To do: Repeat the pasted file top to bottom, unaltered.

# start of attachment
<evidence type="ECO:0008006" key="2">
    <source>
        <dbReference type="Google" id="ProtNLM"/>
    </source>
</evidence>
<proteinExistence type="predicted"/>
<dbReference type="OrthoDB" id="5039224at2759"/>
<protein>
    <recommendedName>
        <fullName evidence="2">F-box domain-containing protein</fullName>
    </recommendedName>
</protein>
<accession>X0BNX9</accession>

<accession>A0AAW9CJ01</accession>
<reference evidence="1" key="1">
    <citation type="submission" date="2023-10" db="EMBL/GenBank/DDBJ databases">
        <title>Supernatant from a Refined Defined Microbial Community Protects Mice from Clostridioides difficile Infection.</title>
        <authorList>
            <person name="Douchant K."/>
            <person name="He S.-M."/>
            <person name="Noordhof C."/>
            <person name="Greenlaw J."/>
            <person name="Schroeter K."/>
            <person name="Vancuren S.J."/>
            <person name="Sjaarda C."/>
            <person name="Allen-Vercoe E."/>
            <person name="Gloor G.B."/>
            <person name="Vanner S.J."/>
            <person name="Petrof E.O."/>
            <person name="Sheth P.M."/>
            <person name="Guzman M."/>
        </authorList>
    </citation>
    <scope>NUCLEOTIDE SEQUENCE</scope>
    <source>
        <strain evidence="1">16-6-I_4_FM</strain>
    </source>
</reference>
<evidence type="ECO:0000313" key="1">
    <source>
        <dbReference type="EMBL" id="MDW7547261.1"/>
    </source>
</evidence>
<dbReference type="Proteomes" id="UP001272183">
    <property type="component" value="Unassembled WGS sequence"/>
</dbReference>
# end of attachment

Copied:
<evidence type="ECO:0008006" key="2">
    <source>
        <dbReference type="Google" id="ProtNLM"/>
    </source>
</evidence>
<proteinExistence type="predicted"/>
<dbReference type="OrthoDB" id="5039224at2759"/>
<protein>
    <recommendedName>
        <fullName evidence="2">F-box domain-containing protein</fullName>
    </recommendedName>
</protein>
<accession>X0BNX9</accession>

<accession>A0AAW9CJ01</accession>
<reference evidence="1" key="1">
    <citation type="submission" date="2023-10" db="EMBL/GenBank/DDBJ databases">
        <title>Supernatant from a Refined Defined Microbial Community Protects Mice from Clostridioides difficile Infection.</title>
        <authorList>
            <person name="Douchant K."/>
            <person name="He S.-M."/>
            <person name="Noordhof C."/>
            <person name="Greenlaw J."/>
            <person name="Schroeter K."/>
            <person name="Vancuren S.J."/>
            <person name="Sjaarda C."/>
            <person name="Allen-Vercoe E."/>
            <person name="Gloor G.B."/>
            <person name="Vanner S.J."/>
            <person name="Petrof E.O."/>
            <person name="Sheth P.M."/>
            <person name="Guzman M."/>
        </authorList>
    </citation>
    <scope>NUCLEOTIDE SEQUENCE</scope>
    <source>
        <strain evidence="1">16-6-I_4_FM</strain>
    </source>
</reference>
<evidence type="ECO:0000313" key="1">
    <source>
        <dbReference type="EMBL" id="MDW7547261.1"/>
    </source>
</evidence>
<dbReference type="Proteomes" id="UP001272183">
    <property type="component" value="Unassembled WGS sequence"/>
</dbReference>